Making sense of social measurements and providing valuable recommendations (TV Genius session IBC 2011)

This is part two of my recap of the business session during IBC 2011 of TV Genius and GFK research on social measurement and audience engagement. Find part one here.

Social Media and Television

In the first part of this post I elaborated on research from GFK and Deloitte on the relationship of social media (especially social networks) and television, audience engagement, and how it reshapes the TV experience. This second part will focus on the contribution of Tom Weiss, CEO of TV Genius, during the IBC 2011 business session. He questions the representativeness social metrics and if the number of tweets can be used as a valid KPI? TV producers, broadcaster, and cable companies have to question whether the volume of Tweets indicate the size of the audience or if it tells anything about the strength of engagement? A sensible understanding of these social metrics is needed to provide valuable insights and recommendations.
 
Tom Weiss notes that there’s no relationship between the absolute number of tweet and program appreciation or audience size since you don’t know who’s is tweeting or retweeting (are they even watching?) and what the reach of those tweets are (something CrowdBooster is trying to provide). However, sentiment analysis does show a difference between panel responses and social media posts. A more qualitative approach is needed to make sense of social measures on audience engagement. Quantitative ratings on the reach and popularity are often missing a clear social context in the current multi-screen environment in which television is more a non-linear experience in both time and location. To make sense of this social space you need both data from social networks and reception analysis of people who actually watched the show.

Social Media is a Trojan horse to collect data

Programme makers seem to embrace social media and have an appetite to include platforms as Facebook and Twitter in their concept but are not really using it. Are they making television to react on their audience or do they create programmes to engage and raise awareness? As Tom Weiss puts it; ‘social is a Trojan horse to collect data’. But in order to make sense of this social data and improve viewers television experience it needs to be interpreted. On an average day the number of words in the Tweets about a popular show is equal to the number of words in the three books of the Lord of the Ring series.

TV Genius provides this interpretation by offering recommendation tools based on (social) data. Their software is used ‘to bring relevant television to consumers with personalisation, search, recommendations and enhanced TV guides’. According to former Google CEO Eric Schmidt about 60% of Netflix its rentals are the result of algorithmic generated recommendations. Traditional channel scheduling is one site fits all but online suggestions can be individually crafted to suit your interests and needs. TV is no longer an appointment, it’s a lending library, and just as on Amazon, users want recommendations to know what else they like. Although catch-up and online TV is still relatively small, on an average day about four hours of broadcast TV and about ten minutes of on-demand online TV is watched, the need for a clever and complete recommendation platform is present.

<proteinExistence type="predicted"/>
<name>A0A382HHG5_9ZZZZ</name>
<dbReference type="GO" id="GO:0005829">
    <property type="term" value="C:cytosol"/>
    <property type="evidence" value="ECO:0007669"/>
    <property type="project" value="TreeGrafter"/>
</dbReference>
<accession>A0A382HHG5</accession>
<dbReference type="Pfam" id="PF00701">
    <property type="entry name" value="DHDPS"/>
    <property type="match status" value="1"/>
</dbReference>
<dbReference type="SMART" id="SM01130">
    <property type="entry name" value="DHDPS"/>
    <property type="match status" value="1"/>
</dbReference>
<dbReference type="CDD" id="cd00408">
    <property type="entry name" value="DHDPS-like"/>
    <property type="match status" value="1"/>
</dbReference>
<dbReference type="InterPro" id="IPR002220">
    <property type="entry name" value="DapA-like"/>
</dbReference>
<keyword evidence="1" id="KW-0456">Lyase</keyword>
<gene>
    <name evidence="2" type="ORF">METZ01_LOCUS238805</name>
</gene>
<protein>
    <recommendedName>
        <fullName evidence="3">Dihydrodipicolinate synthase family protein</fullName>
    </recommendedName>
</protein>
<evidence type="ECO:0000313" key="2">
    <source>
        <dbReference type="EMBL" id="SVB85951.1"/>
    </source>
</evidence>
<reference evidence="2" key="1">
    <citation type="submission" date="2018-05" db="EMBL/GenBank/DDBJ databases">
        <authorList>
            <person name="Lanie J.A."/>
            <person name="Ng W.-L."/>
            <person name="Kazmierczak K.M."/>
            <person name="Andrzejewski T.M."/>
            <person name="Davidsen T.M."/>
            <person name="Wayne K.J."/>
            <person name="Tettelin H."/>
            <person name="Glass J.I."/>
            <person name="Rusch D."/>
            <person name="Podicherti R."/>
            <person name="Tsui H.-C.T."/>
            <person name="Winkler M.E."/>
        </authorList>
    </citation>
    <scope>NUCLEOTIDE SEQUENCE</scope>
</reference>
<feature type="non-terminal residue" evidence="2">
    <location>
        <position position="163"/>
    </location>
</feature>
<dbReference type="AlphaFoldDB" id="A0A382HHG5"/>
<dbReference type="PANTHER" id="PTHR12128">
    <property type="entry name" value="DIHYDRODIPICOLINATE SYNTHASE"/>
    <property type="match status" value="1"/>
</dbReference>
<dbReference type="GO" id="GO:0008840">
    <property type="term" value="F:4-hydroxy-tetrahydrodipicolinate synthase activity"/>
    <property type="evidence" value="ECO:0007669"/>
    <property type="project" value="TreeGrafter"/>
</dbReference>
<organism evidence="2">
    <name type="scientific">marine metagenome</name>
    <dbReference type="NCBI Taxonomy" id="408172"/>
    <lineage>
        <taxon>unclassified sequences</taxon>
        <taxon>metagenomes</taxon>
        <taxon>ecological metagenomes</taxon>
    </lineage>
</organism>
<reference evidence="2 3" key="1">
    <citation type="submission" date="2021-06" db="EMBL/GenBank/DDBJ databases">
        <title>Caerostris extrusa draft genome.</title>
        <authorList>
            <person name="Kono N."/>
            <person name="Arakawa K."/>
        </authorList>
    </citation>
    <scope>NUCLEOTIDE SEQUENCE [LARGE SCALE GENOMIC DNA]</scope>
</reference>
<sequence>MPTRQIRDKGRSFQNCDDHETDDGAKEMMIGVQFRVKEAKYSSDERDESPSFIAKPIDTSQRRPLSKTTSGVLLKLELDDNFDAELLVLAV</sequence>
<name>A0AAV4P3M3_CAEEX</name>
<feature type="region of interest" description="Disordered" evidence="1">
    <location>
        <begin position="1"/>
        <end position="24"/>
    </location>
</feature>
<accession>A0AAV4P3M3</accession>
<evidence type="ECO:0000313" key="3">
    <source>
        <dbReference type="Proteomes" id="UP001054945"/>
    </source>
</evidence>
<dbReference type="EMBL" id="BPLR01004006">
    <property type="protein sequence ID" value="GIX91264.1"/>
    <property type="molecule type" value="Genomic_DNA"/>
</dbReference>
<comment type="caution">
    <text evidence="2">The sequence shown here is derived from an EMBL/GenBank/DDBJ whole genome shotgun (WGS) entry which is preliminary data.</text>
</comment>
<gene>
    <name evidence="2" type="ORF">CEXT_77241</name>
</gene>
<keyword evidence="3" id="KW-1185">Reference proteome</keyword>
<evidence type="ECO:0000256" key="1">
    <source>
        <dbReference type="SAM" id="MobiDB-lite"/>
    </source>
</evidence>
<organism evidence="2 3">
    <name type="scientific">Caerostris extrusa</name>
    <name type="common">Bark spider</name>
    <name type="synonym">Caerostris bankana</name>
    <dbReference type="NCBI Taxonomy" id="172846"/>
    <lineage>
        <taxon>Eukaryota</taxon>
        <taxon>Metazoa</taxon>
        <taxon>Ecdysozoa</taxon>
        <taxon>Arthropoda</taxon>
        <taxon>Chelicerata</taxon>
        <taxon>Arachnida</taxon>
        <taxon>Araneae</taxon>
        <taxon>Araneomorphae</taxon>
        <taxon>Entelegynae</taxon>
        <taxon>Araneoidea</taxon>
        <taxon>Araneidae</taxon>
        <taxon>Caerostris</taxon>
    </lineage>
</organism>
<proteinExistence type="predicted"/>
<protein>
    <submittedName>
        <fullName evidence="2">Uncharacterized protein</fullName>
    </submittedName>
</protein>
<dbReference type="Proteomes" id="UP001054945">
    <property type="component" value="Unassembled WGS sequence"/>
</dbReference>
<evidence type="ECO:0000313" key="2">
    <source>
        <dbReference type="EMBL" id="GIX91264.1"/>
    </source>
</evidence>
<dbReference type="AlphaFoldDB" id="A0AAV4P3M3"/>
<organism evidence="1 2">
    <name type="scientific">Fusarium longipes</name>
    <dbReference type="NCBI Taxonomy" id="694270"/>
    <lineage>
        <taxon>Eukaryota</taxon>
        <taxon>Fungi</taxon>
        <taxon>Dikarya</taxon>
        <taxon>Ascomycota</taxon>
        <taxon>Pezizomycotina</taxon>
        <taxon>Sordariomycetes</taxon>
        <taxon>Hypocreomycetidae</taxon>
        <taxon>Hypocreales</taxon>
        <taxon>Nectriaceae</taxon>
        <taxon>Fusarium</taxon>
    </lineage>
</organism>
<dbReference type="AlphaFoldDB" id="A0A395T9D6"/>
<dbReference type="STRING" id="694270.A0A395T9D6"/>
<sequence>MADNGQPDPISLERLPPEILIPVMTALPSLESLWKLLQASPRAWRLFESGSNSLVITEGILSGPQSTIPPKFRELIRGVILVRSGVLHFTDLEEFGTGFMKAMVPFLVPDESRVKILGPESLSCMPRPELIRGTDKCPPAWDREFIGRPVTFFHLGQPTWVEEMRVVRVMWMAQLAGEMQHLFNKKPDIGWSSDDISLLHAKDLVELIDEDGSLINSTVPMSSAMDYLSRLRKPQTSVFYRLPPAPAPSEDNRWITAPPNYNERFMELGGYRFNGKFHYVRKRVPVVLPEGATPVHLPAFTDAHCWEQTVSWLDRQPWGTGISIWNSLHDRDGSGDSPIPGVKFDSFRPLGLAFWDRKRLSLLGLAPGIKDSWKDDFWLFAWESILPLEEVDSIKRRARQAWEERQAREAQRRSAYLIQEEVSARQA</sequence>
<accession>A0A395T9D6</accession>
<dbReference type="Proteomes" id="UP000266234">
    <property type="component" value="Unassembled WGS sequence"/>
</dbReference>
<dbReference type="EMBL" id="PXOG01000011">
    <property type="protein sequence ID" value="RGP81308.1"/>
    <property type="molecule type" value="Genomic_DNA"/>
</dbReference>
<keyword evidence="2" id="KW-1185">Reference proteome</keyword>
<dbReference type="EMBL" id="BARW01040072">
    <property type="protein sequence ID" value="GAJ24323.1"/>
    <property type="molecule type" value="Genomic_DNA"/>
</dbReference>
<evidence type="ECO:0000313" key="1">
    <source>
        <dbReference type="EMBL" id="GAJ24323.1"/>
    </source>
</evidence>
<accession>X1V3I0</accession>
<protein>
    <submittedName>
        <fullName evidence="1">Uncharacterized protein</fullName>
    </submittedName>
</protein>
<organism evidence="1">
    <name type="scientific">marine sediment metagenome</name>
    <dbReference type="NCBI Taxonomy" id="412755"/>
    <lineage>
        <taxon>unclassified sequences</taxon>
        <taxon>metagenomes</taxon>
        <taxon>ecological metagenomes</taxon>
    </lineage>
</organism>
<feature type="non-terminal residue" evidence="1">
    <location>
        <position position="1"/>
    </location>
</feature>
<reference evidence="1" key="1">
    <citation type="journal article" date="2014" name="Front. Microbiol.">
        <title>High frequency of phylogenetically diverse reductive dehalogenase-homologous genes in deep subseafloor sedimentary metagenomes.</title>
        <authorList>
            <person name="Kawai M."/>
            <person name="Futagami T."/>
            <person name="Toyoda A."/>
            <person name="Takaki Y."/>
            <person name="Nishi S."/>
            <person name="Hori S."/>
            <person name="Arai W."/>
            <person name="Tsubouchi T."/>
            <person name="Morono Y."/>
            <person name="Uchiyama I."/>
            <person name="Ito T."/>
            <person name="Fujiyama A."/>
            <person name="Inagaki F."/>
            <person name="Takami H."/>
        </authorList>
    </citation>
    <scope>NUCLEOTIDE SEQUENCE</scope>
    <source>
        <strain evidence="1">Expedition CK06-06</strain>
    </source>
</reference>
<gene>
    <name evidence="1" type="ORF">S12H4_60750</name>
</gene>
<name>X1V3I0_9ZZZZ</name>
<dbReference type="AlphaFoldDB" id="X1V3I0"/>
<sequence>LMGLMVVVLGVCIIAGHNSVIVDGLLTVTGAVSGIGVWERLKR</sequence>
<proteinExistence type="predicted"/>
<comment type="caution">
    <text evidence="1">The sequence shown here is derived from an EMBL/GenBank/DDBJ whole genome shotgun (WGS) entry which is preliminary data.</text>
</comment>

Gather valuable social data from actual viewers

The challenge is to gather valuable social data from actual viewers. Different companies have tried to fill this gap by changing the interface of television or by making people check in to their TV set (I wrote about the many initiative here). But as Tom Weiss argues;

‘people don’t want to log-in to their TV, […] if you change TV, don’t change the interface but provide incremental innovation’.

Check-in platforms like Miso or GetGlue are ‘rubbish’. With the rise of single person households (only 25% of German households has 2 people or more) the need for individual check-in for identification becomes less present. Hope is placed on the many forms of the second screen which will provide the best platform for recommendations and helps to shift the data landscape from set-top box providers to social recommendation platforms. As such, attentions should be paid to upcoming platforms such as Zeebox which is ‘a real-time system for social TV viewing and for engaging deeply around those shows that depends on recognising sofa-based second screens as the place for innovation’. By recognising the content that is playing on the television set it provides a social context on the second screen.

Social developments in broadcasting and television

The business session gave an interesting sneak peek into the social developments of broadcasting and television between the many technical solutions showed during IBC 2011. Nonetheless, an engaged audience starts with high quality content people want to watch. As Eric Schmidt argues ‘I don’t expect television viewing to be ever completely switch to be on demand, there will always be a cultural pull’. Furthermore, as the earlier mentioned GFK and Deloitte research concludes; ‘the one constant for the television industry, as with other media sectors, is that technological advance will unrelentingly evolve the way in which we consume television, as well as influence the underlying business model. However profound changes, from TV screen technology to 3D production, will be additive as long as they enhance what TV excels at: delivering world-class audio visual content.’ A fact that certainly holds for social television.

IBC 2011 Connected World

This is part two of my recap of the business session during IBC 2011 of TV Genius and GFK research on social measurement of audience engagement. Find part one here.

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